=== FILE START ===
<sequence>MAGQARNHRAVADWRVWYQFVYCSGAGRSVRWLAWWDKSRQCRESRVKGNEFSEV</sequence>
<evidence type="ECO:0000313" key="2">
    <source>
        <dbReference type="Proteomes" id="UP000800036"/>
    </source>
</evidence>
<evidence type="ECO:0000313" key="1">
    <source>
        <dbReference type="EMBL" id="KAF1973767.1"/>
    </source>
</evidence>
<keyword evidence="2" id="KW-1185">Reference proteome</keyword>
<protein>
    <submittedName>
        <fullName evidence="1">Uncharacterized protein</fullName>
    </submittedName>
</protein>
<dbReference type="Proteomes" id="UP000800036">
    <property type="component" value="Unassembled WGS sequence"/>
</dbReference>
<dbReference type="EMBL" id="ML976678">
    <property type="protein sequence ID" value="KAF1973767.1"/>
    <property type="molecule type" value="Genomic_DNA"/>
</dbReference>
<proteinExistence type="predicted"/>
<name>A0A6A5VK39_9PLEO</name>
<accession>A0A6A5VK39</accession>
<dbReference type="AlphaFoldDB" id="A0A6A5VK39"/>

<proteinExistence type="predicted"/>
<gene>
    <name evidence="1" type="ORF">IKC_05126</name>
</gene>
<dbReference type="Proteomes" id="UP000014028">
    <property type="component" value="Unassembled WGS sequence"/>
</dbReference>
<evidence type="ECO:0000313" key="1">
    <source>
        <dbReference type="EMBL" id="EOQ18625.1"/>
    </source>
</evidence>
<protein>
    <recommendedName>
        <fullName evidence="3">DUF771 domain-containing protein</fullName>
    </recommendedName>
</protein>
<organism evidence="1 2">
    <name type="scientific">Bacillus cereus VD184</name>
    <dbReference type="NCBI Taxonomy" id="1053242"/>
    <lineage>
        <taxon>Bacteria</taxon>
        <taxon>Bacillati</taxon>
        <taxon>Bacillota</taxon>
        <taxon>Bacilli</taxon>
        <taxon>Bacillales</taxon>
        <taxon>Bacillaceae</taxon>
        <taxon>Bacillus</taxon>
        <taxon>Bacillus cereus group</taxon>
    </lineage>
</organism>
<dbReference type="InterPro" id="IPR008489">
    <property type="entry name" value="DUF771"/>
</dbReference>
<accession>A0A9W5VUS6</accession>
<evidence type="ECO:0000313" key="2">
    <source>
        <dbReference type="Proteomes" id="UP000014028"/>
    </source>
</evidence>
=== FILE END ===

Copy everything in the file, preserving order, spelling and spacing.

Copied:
<sequence>MAGQARNHRAVADWRVWYQFVYCSGAGRSVRWLAWWDKSRQCRESRVKGNEFSEV</sequence>
<evidence type="ECO:0000313" key="2">
    <source>
        <dbReference type="Proteomes" id="UP000800036"/>
    </source>
</evidence>
<evidence type="ECO:0000313" key="1">
    <source>
        <dbReference type="EMBL" id="KAF1973767.1"/>
    </source>
</evidence>
<keyword evidence="2" id="KW-1185">Reference proteome</keyword>
<protein>
    <submittedName>
        <fullName evidence="1">Uncharacterized protein</fullName>
    </submittedName>
</protein>
<dbReference type="Proteomes" id="UP000800036">
    <property type="component" value="Unassembled WGS sequence"/>
</dbReference>
<dbReference type="EMBL" id="ML976678">
    <property type="protein sequence ID" value="KAF1973767.1"/>
    <property type="molecule type" value="Genomic_DNA"/>
</dbReference>
<proteinExistence type="predicted"/>
<name>A0A6A5VK39_9PLEO</name>
<accession>A0A6A5VK39</accession>
<dbReference type="AlphaFoldDB" id="A0A6A5VK39"/>

<proteinExistence type="predicted"/>
<gene>
    <name evidence="1" type="ORF">IKC_05126</name>
</gene>
<dbReference type="Proteomes" id="UP000014028">
    <property type="component" value="Unassembled WGS sequence"/>
</dbReference>
<evidence type="ECO:0000313" key="1">
    <source>
        <dbReference type="EMBL" id="EOQ18625.1"/>
    </source>
</evidence>
<protein>
    <recommendedName>
        <fullName evidence="3">DUF771 domain-containing protein</fullName>
    </recommendedName>
</protein>
<organism evidence="1 2">
    <name type="scientific">Bacillus cereus VD184</name>
    <dbReference type="NCBI Taxonomy" id="1053242"/>
    <lineage>
        <taxon>Bacteria</taxon>
        <taxon>Bacillati</taxon>
        <taxon>Bacillota</taxon>
        <taxon>Bacilli</taxon>
        <taxon>Bacillales</taxon>
        <taxon>Bacillaceae</taxon>
        <taxon>Bacillus</taxon>
        <taxon>Bacillus cereus group</taxon>
    </lineage>
</organism>
<dbReference type="InterPro" id="IPR008489">
    <property type="entry name" value="DUF771"/>
</dbReference>
<accession>A0A9W5VUS6</accession>
<evidence type="ECO:0000313" key="2">
    <source>
        <dbReference type="Proteomes" id="UP000014028"/>
    </source>
</evidence>